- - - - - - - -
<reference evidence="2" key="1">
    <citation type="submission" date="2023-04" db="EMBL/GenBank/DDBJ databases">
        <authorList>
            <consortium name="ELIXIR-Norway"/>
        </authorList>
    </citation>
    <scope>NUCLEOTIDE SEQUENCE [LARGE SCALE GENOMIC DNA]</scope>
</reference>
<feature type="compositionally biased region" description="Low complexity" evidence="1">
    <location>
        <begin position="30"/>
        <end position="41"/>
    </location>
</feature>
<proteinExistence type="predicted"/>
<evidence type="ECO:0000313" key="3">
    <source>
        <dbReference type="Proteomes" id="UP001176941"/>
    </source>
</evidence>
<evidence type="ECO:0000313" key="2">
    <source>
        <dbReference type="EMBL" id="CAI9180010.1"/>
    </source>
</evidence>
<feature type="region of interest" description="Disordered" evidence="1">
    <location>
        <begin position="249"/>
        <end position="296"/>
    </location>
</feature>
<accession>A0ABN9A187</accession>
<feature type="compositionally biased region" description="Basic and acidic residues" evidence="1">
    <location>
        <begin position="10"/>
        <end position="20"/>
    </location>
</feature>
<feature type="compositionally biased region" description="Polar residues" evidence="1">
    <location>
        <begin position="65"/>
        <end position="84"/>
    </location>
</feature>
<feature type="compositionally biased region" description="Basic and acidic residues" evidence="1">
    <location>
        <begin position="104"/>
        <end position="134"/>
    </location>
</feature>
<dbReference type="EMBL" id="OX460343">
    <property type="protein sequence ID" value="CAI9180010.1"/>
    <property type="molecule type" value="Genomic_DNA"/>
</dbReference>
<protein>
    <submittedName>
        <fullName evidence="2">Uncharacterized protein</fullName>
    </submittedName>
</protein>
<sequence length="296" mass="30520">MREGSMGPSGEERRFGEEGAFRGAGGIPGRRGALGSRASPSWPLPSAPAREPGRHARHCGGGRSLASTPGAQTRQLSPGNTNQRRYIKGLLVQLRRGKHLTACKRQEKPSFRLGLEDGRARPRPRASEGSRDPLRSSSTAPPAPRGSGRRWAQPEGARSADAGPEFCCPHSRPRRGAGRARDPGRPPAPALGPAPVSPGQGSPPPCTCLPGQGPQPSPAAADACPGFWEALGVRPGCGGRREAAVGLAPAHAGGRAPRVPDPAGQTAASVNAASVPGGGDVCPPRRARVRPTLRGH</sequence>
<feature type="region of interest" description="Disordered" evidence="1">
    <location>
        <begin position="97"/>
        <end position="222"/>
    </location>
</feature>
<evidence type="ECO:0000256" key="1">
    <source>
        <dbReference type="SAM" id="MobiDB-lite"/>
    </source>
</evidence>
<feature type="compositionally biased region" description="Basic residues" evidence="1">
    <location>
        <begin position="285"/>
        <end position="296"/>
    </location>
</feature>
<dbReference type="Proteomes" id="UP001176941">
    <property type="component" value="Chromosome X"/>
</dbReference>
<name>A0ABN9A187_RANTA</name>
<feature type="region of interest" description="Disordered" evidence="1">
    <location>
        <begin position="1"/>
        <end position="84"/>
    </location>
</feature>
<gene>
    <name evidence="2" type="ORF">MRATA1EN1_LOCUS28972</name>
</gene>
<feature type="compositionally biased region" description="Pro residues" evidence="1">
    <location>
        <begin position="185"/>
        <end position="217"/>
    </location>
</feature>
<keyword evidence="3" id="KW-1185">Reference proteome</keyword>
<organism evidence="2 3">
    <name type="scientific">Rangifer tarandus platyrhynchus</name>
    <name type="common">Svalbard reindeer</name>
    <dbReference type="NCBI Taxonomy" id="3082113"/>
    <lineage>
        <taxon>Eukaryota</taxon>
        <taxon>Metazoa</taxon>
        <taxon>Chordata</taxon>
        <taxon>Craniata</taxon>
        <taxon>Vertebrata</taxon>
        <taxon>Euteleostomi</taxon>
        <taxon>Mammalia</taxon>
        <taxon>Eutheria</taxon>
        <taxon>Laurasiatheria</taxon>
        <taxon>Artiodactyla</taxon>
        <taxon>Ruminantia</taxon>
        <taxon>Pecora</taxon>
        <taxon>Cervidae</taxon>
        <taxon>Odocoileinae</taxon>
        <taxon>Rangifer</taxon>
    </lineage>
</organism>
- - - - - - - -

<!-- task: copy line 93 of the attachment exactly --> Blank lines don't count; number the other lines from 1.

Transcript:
        <begin position="185"/>